This Week for Faculty: Supporting Reflective Teaching Practice
In Becoming a Critical Reflective Teacher (2017), Brookfield suggests the use of four lenses of critical reflection—colleagues’ perceptions, theory, students’ eyes, and personal experience—to see your teaching practices from different angles (p. 61-77).
To make critical reflection part of your ongoing practice, consider the following:
Reflect on your teaching experiences
Think about your teaching experiences. Principle 5 in the Guide for Inclusive Teaching at Columbia, encourages self-reflection. Build in time for metacognitive work (explore the CTL’s resource on metacognition) before, during, and after a course. Keep track of things to keep or modify for next time. For instance, after every class session, annotate class session plans or briefly engage in reflective writing (in a journal or digital space). Ask yourself: what worked well? What could be improved? What would I do differently the next time I teach this class session? And document what changes you plan to make.
Request a CTL teaching observation to receive feedback on your teaching!
Invite a CTL consultant to observe your class and share formative feedback. Gain perspective, validate your strengths, and identify areas of your teaching that you would like to work on. Our consultants can help you think through your course goals, reflect on your teaching practices that support your students’ learning, and plan next steps for small chances to meet your teaching objectives. This formative observation service includes a pre-observation goal setting conversation, the observation, and a post-observation debrief.
Collect feedback for your students and TAs
Check in with your students at various points within the semester, and ask them how they are experiencing the learning. Collect feedback early in the semester. This can be done via an anonymous survey (e.g., using Google Form).
The CTL’s Early and Mid-Semester Student Feedback resource outlines two approaches for collecting feedback from your students: the start, stop, continue method and a question bank for gathering feedback from students.
As you explore and interpret the data collected, consider taking these actions:
- Identify patterns or common themes in the comments.
- Note what students found most useful in supporting their learning. Based on what students thought worked well, what practices will you continue doing?
- Reflect on the insights gained, and decide on the areas for improvement that would enhance the student learning experience. What changes to the course design and/or teaching practices might be needed?
To ensure that students feel heard, share back aggregate responses or themes, and address the points raised and what students can expect for the remainder of the semester.
Ask your TAs (if applicable) for feedback. They provide valuable insights into how students may be experiencing the course and common questions or issues that students bring to the course.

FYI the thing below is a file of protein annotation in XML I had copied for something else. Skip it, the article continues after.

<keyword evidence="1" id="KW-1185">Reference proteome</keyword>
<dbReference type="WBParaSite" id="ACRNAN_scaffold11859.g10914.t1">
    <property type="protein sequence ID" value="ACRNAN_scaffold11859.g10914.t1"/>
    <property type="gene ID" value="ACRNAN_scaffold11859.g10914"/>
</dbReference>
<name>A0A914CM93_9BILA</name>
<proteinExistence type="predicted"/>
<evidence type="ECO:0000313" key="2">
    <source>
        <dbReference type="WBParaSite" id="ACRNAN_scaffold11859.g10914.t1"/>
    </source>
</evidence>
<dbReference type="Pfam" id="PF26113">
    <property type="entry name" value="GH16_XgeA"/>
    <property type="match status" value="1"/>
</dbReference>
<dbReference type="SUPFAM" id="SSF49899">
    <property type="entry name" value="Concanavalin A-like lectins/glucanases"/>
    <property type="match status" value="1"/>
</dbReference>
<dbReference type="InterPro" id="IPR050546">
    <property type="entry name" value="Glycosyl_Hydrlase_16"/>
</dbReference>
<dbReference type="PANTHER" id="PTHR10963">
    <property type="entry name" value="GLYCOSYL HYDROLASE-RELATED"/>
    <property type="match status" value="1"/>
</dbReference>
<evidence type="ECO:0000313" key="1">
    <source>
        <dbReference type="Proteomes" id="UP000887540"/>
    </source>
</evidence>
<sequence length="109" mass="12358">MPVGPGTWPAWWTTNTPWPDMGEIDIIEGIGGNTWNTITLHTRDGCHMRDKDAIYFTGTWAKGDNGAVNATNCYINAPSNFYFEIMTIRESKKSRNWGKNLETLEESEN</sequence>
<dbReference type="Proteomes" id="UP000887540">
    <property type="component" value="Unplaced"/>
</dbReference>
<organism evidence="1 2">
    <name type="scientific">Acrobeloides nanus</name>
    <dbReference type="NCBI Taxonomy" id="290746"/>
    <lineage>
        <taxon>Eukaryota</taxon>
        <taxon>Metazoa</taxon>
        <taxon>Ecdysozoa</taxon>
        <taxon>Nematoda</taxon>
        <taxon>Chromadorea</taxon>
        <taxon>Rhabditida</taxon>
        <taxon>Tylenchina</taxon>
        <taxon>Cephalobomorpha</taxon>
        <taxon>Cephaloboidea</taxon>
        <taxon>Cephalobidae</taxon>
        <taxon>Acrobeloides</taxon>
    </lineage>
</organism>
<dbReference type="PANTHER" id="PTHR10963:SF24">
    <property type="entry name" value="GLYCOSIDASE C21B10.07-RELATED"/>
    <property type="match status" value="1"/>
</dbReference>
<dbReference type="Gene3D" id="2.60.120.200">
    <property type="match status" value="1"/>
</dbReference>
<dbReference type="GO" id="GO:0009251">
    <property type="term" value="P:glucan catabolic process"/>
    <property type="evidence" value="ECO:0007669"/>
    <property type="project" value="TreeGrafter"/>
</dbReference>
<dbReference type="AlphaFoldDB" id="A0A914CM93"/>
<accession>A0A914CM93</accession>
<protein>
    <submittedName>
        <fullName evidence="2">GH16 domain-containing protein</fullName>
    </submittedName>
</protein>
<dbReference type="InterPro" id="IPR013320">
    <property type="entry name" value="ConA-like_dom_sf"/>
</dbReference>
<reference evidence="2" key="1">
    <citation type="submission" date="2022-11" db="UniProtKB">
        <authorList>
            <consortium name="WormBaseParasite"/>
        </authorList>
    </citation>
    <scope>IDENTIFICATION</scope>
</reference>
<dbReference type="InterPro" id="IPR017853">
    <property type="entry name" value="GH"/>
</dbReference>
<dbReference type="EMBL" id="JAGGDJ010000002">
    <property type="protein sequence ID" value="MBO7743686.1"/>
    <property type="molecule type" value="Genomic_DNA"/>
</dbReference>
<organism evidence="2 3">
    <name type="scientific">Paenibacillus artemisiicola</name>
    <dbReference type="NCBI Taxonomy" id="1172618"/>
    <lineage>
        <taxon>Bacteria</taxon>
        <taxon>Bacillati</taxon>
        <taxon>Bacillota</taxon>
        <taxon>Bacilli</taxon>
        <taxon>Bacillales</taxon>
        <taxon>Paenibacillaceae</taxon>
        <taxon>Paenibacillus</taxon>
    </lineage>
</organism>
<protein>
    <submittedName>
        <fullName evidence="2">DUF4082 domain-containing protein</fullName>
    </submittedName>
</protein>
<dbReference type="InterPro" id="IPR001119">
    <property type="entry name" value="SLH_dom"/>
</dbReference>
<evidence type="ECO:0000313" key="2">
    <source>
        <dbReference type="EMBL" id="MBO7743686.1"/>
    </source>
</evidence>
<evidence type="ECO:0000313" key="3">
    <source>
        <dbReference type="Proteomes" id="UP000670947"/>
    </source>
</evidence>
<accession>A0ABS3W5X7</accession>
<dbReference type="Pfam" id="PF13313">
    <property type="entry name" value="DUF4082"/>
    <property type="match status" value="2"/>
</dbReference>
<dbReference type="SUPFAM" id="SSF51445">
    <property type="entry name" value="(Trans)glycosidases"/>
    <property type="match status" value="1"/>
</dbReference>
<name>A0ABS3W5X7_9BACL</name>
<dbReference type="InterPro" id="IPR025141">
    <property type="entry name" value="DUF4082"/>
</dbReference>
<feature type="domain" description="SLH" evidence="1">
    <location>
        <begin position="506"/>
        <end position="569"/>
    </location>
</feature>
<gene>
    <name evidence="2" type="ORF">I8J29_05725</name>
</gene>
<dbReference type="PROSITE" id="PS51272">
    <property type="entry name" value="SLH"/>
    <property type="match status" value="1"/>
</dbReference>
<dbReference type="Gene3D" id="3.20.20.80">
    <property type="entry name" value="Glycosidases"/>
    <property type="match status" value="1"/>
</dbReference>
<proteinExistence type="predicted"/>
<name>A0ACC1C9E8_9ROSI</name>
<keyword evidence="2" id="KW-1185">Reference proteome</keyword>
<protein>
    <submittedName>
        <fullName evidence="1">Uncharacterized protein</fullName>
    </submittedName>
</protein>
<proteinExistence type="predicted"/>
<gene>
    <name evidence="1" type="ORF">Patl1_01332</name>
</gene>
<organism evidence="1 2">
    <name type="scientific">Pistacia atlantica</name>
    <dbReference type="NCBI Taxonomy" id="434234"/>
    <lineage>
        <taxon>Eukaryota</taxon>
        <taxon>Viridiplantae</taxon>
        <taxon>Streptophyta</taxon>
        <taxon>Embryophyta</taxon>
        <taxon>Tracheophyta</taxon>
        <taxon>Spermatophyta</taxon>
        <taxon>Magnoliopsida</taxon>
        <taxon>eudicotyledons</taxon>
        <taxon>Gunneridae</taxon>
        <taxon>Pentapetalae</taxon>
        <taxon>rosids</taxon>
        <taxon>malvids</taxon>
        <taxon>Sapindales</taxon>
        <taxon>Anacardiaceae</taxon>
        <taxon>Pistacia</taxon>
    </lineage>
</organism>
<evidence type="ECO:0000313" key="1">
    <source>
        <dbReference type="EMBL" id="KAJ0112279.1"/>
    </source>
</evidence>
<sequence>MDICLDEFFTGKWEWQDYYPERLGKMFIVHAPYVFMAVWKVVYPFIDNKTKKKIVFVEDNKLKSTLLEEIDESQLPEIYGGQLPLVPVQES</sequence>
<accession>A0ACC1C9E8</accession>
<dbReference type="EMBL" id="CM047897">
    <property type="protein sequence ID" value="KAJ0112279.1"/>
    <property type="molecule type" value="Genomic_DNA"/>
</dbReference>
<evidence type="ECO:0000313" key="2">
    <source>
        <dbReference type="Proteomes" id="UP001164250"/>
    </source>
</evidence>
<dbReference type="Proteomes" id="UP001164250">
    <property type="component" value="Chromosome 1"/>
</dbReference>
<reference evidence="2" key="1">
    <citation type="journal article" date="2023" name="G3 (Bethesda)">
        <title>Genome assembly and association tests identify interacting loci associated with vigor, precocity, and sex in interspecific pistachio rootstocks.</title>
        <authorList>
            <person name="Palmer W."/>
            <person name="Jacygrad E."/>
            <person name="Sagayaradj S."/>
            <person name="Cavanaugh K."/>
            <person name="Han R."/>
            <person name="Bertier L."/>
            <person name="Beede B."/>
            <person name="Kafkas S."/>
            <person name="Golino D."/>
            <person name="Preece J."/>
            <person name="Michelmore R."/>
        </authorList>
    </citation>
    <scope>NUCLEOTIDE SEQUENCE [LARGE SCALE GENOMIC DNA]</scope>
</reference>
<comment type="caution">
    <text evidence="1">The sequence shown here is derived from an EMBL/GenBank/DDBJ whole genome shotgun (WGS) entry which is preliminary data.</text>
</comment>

The CTL is available to consult with you as you design your feedback survey and interpret the results. Reach out to us at firstname.lastname@example.org.
Connect with colleagues around teaching
Talk to colleagues about teaching issues or challenges, and brainstorm solutions. This can help place our teaching in perspective. Join us for an upcoming CTL event to connect with colleagues across campus.
Learn from colleagues and their experiences experimenting with innovations in their classrooms. Read, listen, and watch Columbia colleagues share their reflections and experiences through the Teaching Transformations; the 2023 Celebration of Teaching and Learning Symposium or past Symposiums; Faculty Spotlights; and the Dead Ideas in Teaching and Learning podcast.
Gain new insights into teaching and learning by observing a colleague’s class. Whether you are exploring a new pedagogical approach, considering integrating a new instructional technology or seeking inspiration, reciprocal peer observation is a great way to learn from each other. Ask a colleague if you can visit their classroom and experience it as a learner would. Reflect on what you observed, and have an informal conversation to learn more about the how and why of their teaching and the planning process.
Explore the literature
Explore the teaching and learning literature to discover evidence-based approaches to incorporate into your practice. Various higher education and disciplinary journals publish articles on evidence-based teaching and learning practices. Access e-journals through Columbia Libraries.
Don’t have time to read the literature? Explore the CTL’s on-demand resources for distillations on the literature on various teaching and learning topics.
The CTL is here to help!
Join us for office hours via Zoom (or phone) Monday-Friday, 9:00am-5:00pm to have your teaching with instructional technology questions answered. Through September 22, walk in to 212 Butler for in-person support or schedule an in-person appointment any time by contacting ColumbiaCTL@columbia.edu.
Schedule an in-person or virtual consultation to discuss any teaching and learning need by emailing email@example.com or email the CTL Learning Designer assigned to your school or department.